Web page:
Start – Up's for the Generations in Digital Economy

Start – Up's for the Generations in Digital Economy

Iuliana Camelia Stoenică, Alina Stanciu
Copyright: © 2018 |Pages: 12
DOI: 10.4018/IJIDE.2018070101
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This article analyses the theories of professional motivation from the perspective of the new generations: X, Y, Z and it contributes to the literature by considering, a first, business models, strategic implications and business opportunities. Each generation has a fundamental values of business: the X Generation has the experience and the financial power; the Millennials have the creativity, passion for the ideas of and DNA technology; and the Z Generation has great freedom and pragmatism.
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The present Economic Environment is challenge us to perform, to think and re-think our entities strategies, even if we are simply employed or we are entrepreneurs (Rojon et al., 2015). Is an environment characterised by Volatility, Uncertainity, Complexity and Ambiguity - a VUCA World in which the entities must fight for their position gained in the market, disrupt new markets and new economies, developing their client portofolio, with the Performance as one final goal. The pressure of driving forces known as the 2030 Megatrends: Globalization 2.0, Environmental Crisis and the Scarcity of Resourses, Individualism and Value Pluralism, Demographic Change, The Digital Era and the Technological Convergence on the basis of Industrial Revolution 4.0, The Rise of Artificial Intelligence and Machine Learning will re-shape the world in which entities will soon have to try to operate successfully, trough Reinvent Innovation (Nybakk & Jenssen, 2012).

According with Ahmad (2012) motivation is a broad and frequently used term referring to psychological processes that initiate and determine direction, intensity, and persistence of voluntary and goal directed actions.

As shown by the Collective Effort Model (Karau et al., 2000), instrumentality of individual contributions in groups depends on three perceived contingencies: (1) the contingency between individual performance and group performance, (2) the contingency between group performance and group outcome, and (3) the contingency between group outcome and individual outcome.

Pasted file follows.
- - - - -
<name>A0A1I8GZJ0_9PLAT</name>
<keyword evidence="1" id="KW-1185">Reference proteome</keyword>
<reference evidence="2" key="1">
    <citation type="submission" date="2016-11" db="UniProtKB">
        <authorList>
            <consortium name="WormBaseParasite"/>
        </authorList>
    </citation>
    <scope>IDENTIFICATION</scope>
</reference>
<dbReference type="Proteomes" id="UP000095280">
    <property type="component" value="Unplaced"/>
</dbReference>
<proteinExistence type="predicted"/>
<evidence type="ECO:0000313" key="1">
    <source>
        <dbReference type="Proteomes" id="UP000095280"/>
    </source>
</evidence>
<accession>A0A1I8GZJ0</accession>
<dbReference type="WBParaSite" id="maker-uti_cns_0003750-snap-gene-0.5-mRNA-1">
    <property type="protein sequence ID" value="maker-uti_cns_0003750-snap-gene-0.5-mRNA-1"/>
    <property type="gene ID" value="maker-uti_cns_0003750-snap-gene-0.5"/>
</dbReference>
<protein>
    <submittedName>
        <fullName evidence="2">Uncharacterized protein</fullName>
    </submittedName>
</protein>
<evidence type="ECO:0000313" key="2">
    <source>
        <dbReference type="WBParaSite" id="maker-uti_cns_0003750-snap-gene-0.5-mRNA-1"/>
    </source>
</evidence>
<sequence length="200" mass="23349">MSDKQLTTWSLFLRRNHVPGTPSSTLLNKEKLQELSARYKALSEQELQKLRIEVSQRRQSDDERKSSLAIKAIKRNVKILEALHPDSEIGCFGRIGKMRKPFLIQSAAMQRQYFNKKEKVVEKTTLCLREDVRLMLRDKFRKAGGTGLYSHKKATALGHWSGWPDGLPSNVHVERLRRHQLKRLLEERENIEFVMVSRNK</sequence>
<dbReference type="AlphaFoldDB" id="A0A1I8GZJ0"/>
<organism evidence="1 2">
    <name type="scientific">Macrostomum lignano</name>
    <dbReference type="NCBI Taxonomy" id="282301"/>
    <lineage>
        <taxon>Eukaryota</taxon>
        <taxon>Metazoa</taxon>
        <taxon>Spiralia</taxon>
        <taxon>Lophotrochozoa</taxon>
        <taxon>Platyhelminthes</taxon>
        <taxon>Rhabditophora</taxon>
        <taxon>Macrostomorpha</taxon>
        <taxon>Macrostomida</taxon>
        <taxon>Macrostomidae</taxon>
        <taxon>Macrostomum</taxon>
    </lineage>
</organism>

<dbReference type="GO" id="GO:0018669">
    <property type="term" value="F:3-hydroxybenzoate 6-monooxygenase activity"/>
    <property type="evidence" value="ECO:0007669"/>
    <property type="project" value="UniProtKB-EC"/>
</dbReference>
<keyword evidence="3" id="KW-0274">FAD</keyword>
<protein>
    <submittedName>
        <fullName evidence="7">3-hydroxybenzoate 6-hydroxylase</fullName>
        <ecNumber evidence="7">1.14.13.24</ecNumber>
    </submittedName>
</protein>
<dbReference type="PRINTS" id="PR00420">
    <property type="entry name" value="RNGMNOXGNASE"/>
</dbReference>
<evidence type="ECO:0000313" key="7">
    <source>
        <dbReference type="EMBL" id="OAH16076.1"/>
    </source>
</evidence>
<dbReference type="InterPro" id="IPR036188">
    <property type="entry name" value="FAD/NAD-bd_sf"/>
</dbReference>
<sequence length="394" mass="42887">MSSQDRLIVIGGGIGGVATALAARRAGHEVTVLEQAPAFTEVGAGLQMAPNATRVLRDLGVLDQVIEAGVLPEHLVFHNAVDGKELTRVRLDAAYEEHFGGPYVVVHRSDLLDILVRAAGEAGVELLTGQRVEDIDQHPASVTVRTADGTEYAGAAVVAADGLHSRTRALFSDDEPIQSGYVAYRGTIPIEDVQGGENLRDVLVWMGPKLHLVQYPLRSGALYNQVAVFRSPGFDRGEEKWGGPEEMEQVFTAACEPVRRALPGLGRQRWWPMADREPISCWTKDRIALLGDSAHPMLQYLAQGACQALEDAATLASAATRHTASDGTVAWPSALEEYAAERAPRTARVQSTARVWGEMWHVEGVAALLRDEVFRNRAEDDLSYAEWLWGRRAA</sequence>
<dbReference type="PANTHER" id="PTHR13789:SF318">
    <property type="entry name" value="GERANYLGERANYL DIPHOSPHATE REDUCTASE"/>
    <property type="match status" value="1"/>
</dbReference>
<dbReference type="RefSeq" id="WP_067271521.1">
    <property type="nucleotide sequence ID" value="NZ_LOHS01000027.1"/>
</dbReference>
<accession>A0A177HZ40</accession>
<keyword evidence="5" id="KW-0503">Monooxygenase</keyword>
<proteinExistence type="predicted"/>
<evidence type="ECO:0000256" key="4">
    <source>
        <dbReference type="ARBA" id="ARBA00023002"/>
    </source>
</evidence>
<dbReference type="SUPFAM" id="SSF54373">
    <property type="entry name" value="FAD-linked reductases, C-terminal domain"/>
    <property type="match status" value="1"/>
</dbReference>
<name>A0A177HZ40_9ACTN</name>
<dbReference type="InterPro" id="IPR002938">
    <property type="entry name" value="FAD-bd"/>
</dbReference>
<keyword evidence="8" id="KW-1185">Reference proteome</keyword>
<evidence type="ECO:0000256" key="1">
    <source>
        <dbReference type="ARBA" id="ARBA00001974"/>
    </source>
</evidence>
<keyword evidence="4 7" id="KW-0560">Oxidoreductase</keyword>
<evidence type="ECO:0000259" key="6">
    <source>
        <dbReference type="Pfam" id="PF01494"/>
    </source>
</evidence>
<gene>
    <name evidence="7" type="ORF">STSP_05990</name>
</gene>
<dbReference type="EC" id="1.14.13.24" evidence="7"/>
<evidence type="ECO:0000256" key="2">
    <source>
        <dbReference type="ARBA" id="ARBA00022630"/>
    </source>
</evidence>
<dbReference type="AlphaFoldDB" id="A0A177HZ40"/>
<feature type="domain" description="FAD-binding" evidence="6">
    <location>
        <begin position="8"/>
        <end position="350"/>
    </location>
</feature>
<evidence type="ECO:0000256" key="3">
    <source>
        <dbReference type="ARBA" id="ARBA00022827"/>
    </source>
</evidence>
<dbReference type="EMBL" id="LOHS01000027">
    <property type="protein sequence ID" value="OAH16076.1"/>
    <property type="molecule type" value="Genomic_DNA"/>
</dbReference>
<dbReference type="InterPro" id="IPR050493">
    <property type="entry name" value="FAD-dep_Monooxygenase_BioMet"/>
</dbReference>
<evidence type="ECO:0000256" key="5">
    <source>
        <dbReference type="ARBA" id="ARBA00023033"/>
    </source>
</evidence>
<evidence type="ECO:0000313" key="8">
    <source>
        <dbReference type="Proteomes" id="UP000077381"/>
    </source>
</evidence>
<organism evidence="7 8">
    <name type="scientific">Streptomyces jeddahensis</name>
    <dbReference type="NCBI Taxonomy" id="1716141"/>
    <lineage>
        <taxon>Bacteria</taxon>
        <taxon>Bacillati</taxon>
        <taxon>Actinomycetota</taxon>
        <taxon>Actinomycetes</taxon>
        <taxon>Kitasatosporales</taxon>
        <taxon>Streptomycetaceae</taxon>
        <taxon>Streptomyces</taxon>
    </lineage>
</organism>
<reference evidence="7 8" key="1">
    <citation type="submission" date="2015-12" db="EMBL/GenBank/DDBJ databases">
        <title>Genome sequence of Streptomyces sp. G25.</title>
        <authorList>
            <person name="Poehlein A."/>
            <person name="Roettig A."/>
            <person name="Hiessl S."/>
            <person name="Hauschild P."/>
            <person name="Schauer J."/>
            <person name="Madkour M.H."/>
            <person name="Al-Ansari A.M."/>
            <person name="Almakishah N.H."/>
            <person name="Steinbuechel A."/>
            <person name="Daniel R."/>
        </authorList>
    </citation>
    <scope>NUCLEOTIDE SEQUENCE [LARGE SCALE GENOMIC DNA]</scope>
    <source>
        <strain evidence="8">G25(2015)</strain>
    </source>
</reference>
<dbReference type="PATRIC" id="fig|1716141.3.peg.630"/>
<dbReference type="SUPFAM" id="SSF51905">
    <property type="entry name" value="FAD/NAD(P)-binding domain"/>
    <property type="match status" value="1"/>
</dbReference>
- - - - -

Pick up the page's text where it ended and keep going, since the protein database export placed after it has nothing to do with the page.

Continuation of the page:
Theories on individual needs as antecedents for intrinsic motivation will be discussed as follows: First, we will describe and discuss Maslow, Herzberg and Katzell – three “musketeers” and three motivational theories; second, we will present motivational theories passed more than 50 years of generations: X, Y, Z; X and potential answers Y, Z Benchmarking; finally, start-ups for the generations (Herzberg et al., 1967).

In his model, Maslow (1943) established a hierarchy of these needs represented as a pyramid on several levels. He explained that the individual's needs must be fulfilled at a time, starting from the base, located on the lower levels of the pyramid up to those located on the top of the pyramid.

However, Maslow's hierarchy pyramid has proved, in time, to be limited and even rigid, because can not be applied to every individual and can not be applied to an individual at anytime of his life. There are people who are willing to take risks, although they are against their fundamental need for safety, just to get Self-Actualization (ex. practitioners of sports extremes).

So in 1970, Maslow added to his pyramid three new levels of needs: cognitive, aesthetic and transcendence and explain that each individual goes through these levels at a time depending on his psychological development and evolution. The intensity of needs decreases from base to top, and a higher need can not be satisfied unless the lower needs were satisfied. As a person progresses in the organizational hierarchy he will satisfy needs and he will search opportunities to do so.

Over just a few years, motivator factors were associated with positive long-lasting employee performance, while the hygiene factors consistently produce short-term changes in attitudes about work and performance (Bourguignon, 2000; Brumbach, 1998; Campbell, 1990; Cristescu et al., 2013; Deci et al., 1999). Those factors are closely related to the employee's relationship with its tasks, while hygiene factors are related to the relationship with the organizational context (Danziger, 2000; Guzzo et al., 1985; Le Moigne, 1996; Mitchell, 1987; Pfeffer, 2012; Weiss, 2001).

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